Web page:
No monkey business here, you sit down, you eat, and you leave. Five of us share a whole chicken which is chopped into an unrecognised mess with skin clinging to the flesh. Despite the disappointing presentation, the Hainan chicken is juicy and velvety smooth. The chicken rice balls are less than 20 cents each. The extra mushy “oil rice” is compacted into golf-ball size nuggets by hands, unfortunately the quintessential fluffiness of steamed rice no more. Apart from the novelty value, I find the rice balls are too stodgy and filling. Five chicken rice balls each are more than enough as is sensible to leave space for more food elsewhere later.

We have a stroll along Jonker Street after lunch, checking out some of the shops selling t-shirts designed by local artists. Minh couldn’t resist and get me a cheeky t-shirt with the design of a rubber tree and it says, Play safe, use Malaysia condom. Thanks Minh! I will wear it proudly when I have the urge to spread the “love”. It is absolutely pouring down outside when we leave the shops, which does only mean one thing – to look for shelter and get more food.

Famosa Chicken Rice Ball

We stumble upon another restaurant selling chicken rice balls, a bigger space but just as packed with tourists. The Famosa Chicken Rice Ball restaurant is actually a franchise with two restaurants within the  distance of 50 meters apart. We are mainly looking for chendol, but couldn’t help and order a few more local specialties to try, the nyonya food in particular. Nyonya is the descendants of early Chinese migrants who settled in Melaka, intermarrying with local Malays and Nyonya food is the result of blending Chinese ingredients with spices used by the Malay/Indonesian community.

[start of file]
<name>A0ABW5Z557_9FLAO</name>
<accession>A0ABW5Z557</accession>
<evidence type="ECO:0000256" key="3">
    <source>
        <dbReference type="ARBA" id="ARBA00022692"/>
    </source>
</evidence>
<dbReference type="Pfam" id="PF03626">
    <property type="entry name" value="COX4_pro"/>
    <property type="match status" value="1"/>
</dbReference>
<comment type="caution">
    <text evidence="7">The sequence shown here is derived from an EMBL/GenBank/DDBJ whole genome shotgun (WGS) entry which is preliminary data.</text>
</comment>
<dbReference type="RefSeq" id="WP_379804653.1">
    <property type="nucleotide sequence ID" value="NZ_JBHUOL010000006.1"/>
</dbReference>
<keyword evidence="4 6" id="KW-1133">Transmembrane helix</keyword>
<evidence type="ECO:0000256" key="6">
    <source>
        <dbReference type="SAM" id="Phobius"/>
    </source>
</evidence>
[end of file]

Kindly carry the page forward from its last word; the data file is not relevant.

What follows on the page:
The otak-otak comes unwrapped which I suspect that it is not prepared the traditional way by just steaming them instead of grilling them inside banana leaves for that extra charcoal flavour. Nevertheless, the big chunk of fish cake is light and soft, with bold spicy flavour of lemongrass, chilli and tumeric. A squeeze of the kalamansi lime that comes with the otak-otak to give it the extra soury tang.

The roast pork (Siew Yuk) never fails to satisfy one’s craving for extra crunchy cracklings. It is a luxurious mouth feel biting into the ribbons of fat, the five-spiced salty tender meat and the earth shattering crunchy crackling. This time we give yam rice balls a try, the darker colour yam balls are even stodgier and mushier than the normal chicken rice balls, not really a big fan.

But the nyonya chendol is definitely the highlight during our food trail in Melaka. A mount of fine shaved ice is heavily soaked in gula melaka (palm sugar) and condensed with thick coconut cream. Big fat kidney beans add texture and sweetness while the squiggly green pandan noodles are slippery smooth, I enjoy the sensational feeling of noodles sipping through the gap between my teeth.